If you are struggling, first, please join me in taking a nice, slow, deep breath. Ahhhhh. Much better.
You can barely look anywhere this time of year without seeing someone talking about their resolutions, goals and newfound motivation for the New Year. It’s the perfect time to channel the excitement that comes with a fresh start and leaving the past behind. But…what if you just aren’t on the train yet? What if all you see is one big undone list? What if you see a huge mountain and just don’t have that same motivation? Or worse, what if the pressure of picking the perfect “word of the year” or carefully crafting goals for every area of your life and making them look beautiful on paper overwhelms you so much that you just avoid it altogether? So much pressure everywhere you look. That’s the double-edged sword of social media, friends. It can be a great motivator and source of inspiration – and it can tear you right down, too. If you let it.
“When you’re in a pit, all you see is the pit,” my church Pastor shouted a few months ago. Ever have those blast of air in the face moments where something makes so much sense you wonder why you hadn’t thought of it sooner? How are we supposed to get motivated when we feel so overwhelmed and exhausted by everything? Not to mention, how many of us write out beautiful lists and then leave them in the back of a notebook or up on a board and then never REALLY look at them and embrace them again?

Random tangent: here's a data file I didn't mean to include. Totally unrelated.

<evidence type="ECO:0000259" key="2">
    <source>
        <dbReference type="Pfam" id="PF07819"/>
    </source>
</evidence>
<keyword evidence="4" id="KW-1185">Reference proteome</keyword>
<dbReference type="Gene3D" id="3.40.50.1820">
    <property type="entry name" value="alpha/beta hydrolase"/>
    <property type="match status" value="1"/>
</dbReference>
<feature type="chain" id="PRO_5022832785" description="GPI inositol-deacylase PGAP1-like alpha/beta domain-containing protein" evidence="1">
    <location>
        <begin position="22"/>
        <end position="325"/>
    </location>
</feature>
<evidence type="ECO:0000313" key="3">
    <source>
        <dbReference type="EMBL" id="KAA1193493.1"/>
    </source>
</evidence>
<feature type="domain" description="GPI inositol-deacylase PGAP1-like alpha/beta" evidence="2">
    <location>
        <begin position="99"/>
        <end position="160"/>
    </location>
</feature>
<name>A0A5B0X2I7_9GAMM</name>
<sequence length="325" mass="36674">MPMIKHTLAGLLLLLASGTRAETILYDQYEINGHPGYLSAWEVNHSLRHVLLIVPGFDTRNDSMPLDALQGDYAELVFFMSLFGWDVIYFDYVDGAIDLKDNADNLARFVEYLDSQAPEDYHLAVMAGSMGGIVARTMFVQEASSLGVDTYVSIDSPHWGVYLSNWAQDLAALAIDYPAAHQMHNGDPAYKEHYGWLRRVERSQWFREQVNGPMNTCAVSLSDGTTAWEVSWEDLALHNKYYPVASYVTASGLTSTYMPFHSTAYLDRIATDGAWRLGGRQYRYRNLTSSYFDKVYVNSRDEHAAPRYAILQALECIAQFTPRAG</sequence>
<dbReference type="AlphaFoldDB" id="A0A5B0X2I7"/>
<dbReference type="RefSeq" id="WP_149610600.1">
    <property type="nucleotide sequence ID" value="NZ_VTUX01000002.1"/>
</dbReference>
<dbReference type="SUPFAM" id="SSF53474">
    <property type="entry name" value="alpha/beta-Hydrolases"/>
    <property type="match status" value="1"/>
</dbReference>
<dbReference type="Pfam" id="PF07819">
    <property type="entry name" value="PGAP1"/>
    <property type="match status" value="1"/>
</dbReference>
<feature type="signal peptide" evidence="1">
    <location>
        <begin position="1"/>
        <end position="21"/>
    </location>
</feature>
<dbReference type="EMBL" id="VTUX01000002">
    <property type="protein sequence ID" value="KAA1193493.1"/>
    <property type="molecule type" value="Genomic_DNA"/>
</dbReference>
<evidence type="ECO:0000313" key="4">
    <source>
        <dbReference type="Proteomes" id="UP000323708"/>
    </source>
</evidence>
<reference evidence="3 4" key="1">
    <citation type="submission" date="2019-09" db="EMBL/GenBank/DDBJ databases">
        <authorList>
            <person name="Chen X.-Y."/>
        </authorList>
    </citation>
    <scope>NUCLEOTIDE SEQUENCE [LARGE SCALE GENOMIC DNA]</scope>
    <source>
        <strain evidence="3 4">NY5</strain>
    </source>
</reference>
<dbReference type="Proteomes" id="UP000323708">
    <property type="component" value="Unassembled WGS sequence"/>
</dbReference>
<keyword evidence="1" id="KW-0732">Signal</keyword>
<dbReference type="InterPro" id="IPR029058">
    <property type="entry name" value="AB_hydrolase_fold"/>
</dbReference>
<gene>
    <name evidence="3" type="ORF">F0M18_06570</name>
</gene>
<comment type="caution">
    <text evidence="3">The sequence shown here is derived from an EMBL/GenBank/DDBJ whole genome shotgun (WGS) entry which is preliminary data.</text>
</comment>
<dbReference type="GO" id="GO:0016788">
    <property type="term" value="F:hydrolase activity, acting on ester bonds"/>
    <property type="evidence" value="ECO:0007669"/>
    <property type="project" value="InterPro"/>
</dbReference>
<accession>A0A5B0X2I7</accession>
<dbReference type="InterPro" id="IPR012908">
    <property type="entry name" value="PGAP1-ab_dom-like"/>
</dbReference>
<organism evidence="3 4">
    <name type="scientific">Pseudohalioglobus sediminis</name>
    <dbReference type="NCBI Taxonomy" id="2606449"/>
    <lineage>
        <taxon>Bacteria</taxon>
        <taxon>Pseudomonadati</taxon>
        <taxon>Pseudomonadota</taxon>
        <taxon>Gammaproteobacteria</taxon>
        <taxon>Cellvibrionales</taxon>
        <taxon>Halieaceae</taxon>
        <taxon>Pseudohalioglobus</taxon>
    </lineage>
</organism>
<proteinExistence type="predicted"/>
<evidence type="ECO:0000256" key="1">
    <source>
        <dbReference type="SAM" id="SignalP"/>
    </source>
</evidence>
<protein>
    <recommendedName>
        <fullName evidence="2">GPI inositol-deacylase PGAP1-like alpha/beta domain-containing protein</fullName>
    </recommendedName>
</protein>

I don’t have all the answers, but since I’m feeling this way, I will share how I’m handling it.
Carve out 30 minutes. Grab a pen and paper of your choice. Vow not to over-complicate.
Think about the things that are most important to you. These may also be the things that make you feel the worst when you don’t make them a priority. Write those things at the top of the list.
Many of us probably learned how to set SMART goals (Specific, Measurable, Action-oriented, Realsitic, Time-bound) in school. For those of you who didn’t, the short version is that you should be setting realistic goals that you can measure and achieve and know when you’ve achieved them. While I think this is a totally valuable method, for someone who is totally overwhelmed with this process OR for someone who has done this and still struggled with achieving them year after year, this doesn’t always get your head in the right place to actually achieve your goals.
Pick really small, daily or almost-daily actions you can take that are in line with your goals. Overwhelming goal: Climb the mountain. Better goal: Take a few steps up the mountain. Write down your few steps up the mountain for every huge mountain you feel like you need to climb. Keep them small and reasonable. The only way people change their lives is by changing their daily habits. Forget the mountain. The mountain is the prize. The STEPS are the goal.
Put things in perspective
Practice contentment and gratitude. Constantly seeking out ways to make your life better without thinking of all the ways your life is great will never, ever get you closer to your goals. You have to learn to be content with what you have before achieving goals will fulfill you. Make the small daily things your focus. The rest will follow. Take a deep breath. Give yourself a break. Be grateful for the opportunity to take the small steps every day.
There’s no way to climb the mountain without taking the small steps up the mountain.